Symmetrical Components

The method of symmetrical components first discussed by C. L. Fortescue in 1918 at a meeting of the American Institute of Electrical Engineers. The method of symmetrical components is a powerful tools or techniques for analyzing or dealing with unbalanced poly-phase (such as three-phase) systems.

Synthesis of Unsymmetrical Components [Ref. 1, p. 275]

Phasors

from

Their

Symmetrical

Fortescue’s work proves that “An unbalanced system of n related phasors can be resolved into n systems of balanced phasors called the symmetrical components”. The n phasors of each set of components are equal in length (or magnitude), and the angle between adjacent phasors of the set are equal. Simply Fortescue defined a linear transformation from phase components to a new set of components called symmetrical components. According to Fortescue’s theorem, three unbalanced phasors of a three-phase system can be resolved into three balanced system of phasors. The balance sets of components are: 1. Positive-sequence components (as shown in Fig. 4.1 a) consisting of three phasors equal in magnitude, displaced from each other by 120o in phase, and having the same phase sequence as the original phasors. In positive sequence phase b lagging phase a by 120°, and phase c lagging phase b by 120°. 2. Negative-sequence components (as shown in Fig. 4.1 b)consisting of three phasors equal in magnitude, displaced from each other by 120o in phase, and having the same phase sequence opposite to that of the original phasors. In negative sequence phase b leading phase a by 120°, and phase c leading phase b by 120°. 3. Zero-sequence components (as shown in Fig. 4.1 c) consisting of three phasors equal in magnitude and with zero phase displacement from each other. Zero sequence sets have neutral current.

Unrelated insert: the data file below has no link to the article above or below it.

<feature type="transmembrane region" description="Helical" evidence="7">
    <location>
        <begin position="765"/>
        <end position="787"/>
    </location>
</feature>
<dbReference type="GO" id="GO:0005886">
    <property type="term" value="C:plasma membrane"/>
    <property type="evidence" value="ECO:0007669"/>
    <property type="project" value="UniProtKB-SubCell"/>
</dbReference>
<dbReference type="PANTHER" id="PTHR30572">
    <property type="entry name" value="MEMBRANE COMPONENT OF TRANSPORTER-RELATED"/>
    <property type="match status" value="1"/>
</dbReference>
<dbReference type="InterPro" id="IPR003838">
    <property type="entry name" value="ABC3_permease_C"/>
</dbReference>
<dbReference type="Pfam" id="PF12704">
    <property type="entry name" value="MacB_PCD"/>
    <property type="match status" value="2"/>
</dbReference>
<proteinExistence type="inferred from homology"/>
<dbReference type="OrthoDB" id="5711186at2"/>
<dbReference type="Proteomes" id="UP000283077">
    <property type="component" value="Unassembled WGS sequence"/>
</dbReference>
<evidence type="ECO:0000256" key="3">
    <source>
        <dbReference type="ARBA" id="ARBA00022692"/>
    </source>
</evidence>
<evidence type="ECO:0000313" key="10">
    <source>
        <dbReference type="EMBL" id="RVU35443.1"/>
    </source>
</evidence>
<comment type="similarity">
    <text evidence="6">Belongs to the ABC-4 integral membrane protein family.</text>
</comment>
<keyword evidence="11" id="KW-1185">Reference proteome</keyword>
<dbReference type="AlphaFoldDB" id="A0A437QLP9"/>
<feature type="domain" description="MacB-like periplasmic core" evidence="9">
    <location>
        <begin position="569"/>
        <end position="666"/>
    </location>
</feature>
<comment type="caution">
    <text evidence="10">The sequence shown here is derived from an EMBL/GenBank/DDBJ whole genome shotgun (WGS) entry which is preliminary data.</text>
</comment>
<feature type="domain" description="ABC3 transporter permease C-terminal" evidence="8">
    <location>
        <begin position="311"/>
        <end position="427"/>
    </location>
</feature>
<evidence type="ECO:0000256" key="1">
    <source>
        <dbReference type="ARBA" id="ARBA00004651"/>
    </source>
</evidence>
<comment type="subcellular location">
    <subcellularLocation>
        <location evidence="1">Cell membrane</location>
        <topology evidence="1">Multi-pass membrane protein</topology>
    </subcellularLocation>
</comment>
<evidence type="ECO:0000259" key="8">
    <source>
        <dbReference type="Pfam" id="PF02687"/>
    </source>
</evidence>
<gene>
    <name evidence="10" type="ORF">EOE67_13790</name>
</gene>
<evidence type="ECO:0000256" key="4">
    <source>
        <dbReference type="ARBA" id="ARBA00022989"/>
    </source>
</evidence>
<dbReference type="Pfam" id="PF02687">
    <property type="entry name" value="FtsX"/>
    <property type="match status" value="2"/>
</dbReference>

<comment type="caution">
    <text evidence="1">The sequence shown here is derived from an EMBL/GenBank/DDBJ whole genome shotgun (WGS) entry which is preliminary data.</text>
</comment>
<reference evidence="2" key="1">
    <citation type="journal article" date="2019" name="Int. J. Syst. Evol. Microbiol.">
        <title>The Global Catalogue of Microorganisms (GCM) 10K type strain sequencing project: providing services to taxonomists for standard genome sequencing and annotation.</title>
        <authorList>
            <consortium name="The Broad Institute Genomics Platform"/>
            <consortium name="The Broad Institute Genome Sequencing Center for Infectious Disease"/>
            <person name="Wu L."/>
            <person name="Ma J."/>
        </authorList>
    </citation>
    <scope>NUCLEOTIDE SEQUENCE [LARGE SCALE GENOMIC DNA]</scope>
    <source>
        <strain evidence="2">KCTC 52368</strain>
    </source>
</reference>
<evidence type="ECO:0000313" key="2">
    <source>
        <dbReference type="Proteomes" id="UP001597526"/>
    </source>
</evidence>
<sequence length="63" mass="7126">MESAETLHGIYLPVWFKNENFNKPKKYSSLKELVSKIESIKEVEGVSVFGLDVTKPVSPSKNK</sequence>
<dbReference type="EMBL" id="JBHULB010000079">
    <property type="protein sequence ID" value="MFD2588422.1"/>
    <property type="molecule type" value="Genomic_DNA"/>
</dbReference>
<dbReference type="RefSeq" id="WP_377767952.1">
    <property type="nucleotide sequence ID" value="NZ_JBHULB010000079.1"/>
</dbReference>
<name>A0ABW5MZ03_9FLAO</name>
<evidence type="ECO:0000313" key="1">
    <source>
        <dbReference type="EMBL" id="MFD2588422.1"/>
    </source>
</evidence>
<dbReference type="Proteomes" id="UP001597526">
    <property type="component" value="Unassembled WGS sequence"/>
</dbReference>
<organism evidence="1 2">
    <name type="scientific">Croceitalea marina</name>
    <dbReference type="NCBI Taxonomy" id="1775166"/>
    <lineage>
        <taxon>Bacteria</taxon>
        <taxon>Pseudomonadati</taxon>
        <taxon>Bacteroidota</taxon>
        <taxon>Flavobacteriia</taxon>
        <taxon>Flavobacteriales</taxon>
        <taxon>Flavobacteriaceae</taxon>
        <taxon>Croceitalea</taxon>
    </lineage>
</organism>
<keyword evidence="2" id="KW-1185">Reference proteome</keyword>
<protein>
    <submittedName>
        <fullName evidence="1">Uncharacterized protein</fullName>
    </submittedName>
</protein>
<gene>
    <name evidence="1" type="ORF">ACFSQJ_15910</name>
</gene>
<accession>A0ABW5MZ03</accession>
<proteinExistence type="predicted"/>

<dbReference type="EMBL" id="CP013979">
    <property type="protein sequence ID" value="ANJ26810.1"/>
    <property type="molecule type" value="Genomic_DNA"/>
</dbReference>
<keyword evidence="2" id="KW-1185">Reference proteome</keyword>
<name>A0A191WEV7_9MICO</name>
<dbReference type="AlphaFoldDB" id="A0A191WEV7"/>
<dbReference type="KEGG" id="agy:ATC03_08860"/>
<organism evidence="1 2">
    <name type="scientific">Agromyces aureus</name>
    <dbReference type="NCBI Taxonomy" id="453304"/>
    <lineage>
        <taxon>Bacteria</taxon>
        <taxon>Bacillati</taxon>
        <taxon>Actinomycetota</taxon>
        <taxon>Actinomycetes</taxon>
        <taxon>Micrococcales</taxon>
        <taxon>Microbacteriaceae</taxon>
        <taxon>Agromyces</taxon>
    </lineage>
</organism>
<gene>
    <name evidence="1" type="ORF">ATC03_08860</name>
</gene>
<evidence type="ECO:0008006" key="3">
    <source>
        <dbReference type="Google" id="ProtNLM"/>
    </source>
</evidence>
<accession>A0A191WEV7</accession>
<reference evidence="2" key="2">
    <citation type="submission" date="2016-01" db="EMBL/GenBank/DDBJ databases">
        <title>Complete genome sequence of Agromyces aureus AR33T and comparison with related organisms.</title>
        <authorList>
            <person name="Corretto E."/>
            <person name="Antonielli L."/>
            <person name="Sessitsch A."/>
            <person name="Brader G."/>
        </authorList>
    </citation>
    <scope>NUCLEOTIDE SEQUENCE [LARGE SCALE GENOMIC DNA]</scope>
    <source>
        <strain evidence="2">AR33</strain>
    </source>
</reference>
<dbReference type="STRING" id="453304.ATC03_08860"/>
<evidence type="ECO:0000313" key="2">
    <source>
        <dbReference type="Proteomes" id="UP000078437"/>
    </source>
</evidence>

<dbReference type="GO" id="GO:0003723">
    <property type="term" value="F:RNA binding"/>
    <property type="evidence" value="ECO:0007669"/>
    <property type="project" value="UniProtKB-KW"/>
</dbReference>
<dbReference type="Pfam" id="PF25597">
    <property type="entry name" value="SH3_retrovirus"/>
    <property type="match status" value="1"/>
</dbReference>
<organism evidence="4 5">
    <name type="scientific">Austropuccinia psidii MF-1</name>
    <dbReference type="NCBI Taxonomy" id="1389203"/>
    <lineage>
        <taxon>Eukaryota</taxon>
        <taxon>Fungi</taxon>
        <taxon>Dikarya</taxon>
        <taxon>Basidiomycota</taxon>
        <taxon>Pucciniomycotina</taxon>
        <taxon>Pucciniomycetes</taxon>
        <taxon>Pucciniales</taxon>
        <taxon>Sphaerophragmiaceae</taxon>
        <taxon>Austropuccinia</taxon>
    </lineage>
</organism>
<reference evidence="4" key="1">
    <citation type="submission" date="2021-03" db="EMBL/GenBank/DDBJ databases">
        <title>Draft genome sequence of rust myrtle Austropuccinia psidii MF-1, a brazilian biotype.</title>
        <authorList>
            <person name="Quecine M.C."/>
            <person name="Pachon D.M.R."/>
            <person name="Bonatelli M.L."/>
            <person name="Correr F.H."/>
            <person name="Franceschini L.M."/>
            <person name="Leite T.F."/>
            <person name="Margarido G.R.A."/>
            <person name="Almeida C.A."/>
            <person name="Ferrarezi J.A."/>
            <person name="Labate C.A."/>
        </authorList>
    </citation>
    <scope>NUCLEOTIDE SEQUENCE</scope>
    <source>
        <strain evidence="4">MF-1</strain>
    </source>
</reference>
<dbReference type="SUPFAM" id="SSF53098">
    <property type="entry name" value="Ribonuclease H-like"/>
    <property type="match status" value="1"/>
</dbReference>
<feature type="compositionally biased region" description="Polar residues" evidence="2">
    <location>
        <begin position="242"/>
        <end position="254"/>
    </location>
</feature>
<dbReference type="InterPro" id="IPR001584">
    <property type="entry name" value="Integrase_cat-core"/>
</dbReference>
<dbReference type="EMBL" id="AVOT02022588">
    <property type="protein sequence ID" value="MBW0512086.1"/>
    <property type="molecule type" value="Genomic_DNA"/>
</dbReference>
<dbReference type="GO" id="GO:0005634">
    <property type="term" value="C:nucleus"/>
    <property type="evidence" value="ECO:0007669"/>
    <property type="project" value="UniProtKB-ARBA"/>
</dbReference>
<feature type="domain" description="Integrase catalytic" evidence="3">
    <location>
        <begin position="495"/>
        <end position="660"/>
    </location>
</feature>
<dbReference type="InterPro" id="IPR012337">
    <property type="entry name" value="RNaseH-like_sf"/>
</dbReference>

(a) Positive sequence components

(b) Negative sequence components

(c) Zero sequence components

(d) Phase a (e) Phase b (f) Phase c Fig. 4.1 [Ref. 3. p. 399] Resolving phase voltages into three sets of sequence components. Similar diagram can be obtained for three-phase unbalanced current. DMAM Page 1 of 19 Symmetrical Components